Président de la Commission de l’Union Africaine (depuis le 1er. février 2008)
A Country Review Mission of the African Peer Review Mechanism (APRM) has completed a three-week visit to Uganda following on the country’s Self-Assessment Report and Programme of Action.
The objective of the mission – from 3-23 February 2008 – was to ascertain the extent to which the report and programme reflect the views of the people of Uganda and ownership by the people right up to the top level.
The mission – nine men and five women from 13 African countries – was led by Prof. Adebayo Adedeji, Chairperson of the APR Panel of Eminent Persons and a former Under-Secretary-General and Executive Secretary to the United Nations Economic Commission for Africa.
After an official visit to President Museveni the mission interacted with leaders in the political, economic and social spheres to help the country reflect on the extent to which governance in Uganda meets international codes and standards agreed by the African Union as the basis for the peer review.
The team consulted widely with a cross-section of stakeholders including the private sector, government institutions, government ministries, statutory bodies, judiciary, Parliament, civil society, the diplomatic community, the Juba peace talks team, and the general public. It also held four regional consultations.
Following the completion of the mission, a Country Review Report will be produced to which the Ugandan Government will make a formal response within 21 days of receiving the report.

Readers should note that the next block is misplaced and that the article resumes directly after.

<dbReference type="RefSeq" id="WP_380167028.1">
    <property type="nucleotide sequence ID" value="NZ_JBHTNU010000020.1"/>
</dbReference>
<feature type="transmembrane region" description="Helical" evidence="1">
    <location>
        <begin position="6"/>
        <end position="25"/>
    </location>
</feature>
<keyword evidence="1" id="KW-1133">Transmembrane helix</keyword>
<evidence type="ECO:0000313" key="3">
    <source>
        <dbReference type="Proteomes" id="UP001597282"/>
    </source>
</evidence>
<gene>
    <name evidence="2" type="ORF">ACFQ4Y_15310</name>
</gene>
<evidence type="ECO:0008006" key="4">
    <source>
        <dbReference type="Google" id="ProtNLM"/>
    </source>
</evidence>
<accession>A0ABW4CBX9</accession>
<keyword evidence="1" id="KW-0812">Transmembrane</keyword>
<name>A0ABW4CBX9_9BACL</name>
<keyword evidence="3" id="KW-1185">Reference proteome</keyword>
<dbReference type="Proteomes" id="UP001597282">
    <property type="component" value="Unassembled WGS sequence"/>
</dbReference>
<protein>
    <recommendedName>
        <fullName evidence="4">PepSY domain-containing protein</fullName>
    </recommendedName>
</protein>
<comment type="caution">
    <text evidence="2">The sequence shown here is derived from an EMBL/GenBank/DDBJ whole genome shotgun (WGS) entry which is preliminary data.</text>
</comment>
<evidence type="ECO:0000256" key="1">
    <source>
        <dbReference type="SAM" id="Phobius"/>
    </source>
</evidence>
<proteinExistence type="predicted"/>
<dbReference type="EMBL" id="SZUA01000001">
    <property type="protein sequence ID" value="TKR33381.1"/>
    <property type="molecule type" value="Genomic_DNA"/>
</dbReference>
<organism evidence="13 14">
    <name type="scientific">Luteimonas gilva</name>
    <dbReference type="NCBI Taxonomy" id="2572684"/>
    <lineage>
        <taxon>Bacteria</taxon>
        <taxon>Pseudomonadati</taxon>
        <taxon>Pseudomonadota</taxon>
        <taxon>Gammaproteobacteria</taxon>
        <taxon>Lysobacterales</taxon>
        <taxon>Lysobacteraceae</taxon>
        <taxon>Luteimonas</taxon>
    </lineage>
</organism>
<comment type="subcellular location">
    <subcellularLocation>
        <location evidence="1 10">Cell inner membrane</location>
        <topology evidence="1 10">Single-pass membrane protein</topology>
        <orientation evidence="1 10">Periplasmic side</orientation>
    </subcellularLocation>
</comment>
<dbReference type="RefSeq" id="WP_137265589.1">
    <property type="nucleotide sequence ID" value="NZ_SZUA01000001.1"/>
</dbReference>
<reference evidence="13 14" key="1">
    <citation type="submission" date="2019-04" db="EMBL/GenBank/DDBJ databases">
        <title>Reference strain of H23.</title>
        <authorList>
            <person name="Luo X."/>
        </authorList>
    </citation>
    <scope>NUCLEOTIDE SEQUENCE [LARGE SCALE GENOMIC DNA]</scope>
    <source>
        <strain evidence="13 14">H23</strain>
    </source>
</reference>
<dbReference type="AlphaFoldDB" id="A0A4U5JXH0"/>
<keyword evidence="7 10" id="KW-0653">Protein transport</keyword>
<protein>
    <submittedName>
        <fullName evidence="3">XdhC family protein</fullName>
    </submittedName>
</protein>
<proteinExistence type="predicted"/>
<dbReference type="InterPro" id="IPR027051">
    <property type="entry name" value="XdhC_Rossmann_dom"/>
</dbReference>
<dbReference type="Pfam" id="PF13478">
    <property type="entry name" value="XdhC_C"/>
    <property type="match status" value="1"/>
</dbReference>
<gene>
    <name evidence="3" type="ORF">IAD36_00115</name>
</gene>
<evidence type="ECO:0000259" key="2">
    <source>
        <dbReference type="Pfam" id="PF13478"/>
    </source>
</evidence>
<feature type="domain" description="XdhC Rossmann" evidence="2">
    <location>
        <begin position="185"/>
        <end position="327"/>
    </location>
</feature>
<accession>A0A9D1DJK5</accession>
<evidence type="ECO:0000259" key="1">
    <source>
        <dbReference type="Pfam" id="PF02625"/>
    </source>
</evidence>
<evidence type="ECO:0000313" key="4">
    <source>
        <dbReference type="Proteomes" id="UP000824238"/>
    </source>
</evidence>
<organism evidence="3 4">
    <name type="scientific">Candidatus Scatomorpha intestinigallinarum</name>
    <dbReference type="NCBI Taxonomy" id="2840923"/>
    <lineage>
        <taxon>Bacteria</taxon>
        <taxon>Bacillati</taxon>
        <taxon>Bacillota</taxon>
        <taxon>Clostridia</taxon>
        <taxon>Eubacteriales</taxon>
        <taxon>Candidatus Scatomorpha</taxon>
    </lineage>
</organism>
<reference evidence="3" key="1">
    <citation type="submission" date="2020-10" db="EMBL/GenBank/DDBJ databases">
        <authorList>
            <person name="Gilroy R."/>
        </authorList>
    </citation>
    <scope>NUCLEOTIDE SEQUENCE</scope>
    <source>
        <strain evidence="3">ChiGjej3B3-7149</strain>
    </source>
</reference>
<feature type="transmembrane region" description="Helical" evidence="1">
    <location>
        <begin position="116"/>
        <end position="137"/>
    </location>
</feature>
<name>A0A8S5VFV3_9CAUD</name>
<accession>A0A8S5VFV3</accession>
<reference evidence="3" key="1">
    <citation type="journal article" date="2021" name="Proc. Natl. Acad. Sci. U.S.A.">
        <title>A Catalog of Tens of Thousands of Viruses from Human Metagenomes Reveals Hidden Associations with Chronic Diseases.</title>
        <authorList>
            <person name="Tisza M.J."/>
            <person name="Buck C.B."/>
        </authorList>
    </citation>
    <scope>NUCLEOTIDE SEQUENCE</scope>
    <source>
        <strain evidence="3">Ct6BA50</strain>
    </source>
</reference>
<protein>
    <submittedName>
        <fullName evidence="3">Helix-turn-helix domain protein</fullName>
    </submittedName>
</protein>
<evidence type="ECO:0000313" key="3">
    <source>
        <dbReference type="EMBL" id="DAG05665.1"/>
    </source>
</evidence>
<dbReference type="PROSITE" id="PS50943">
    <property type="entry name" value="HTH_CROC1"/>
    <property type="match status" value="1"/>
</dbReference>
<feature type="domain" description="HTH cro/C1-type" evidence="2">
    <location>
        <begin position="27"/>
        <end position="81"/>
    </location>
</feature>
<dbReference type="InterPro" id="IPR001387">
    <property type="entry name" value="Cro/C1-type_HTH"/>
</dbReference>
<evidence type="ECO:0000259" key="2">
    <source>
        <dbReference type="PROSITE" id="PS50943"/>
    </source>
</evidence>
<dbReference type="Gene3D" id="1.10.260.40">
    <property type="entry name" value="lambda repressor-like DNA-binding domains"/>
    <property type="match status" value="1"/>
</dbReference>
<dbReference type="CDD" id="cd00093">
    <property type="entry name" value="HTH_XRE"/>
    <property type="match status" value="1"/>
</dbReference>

The Government’s response, published in its entirety, will be attached to the Country Review Report as an appendix and then President Museveni will make a presentation to his peers during Uganda’s Peer Review in June 2008 in Cairo, Egypt.
The APRM National Commission with support from other institutions in Uganda and employing different methodologies conducted the initial Country Self-Assessment, the outcomes of which were validated by the Commission, in an independent, non-partisan manner.
The Commission completed the Country Self-Assessment Report and developed a Programme of Action. After the presentation of the Country Self Assessment Report to the President on 19 January 2008, the Commission made the report public on 21 January 2008 and subsequently submitted it to Cabinet for review and tabling in Parliament.
This process of self-assessment has been recognised as the most important part of the whole peer review process.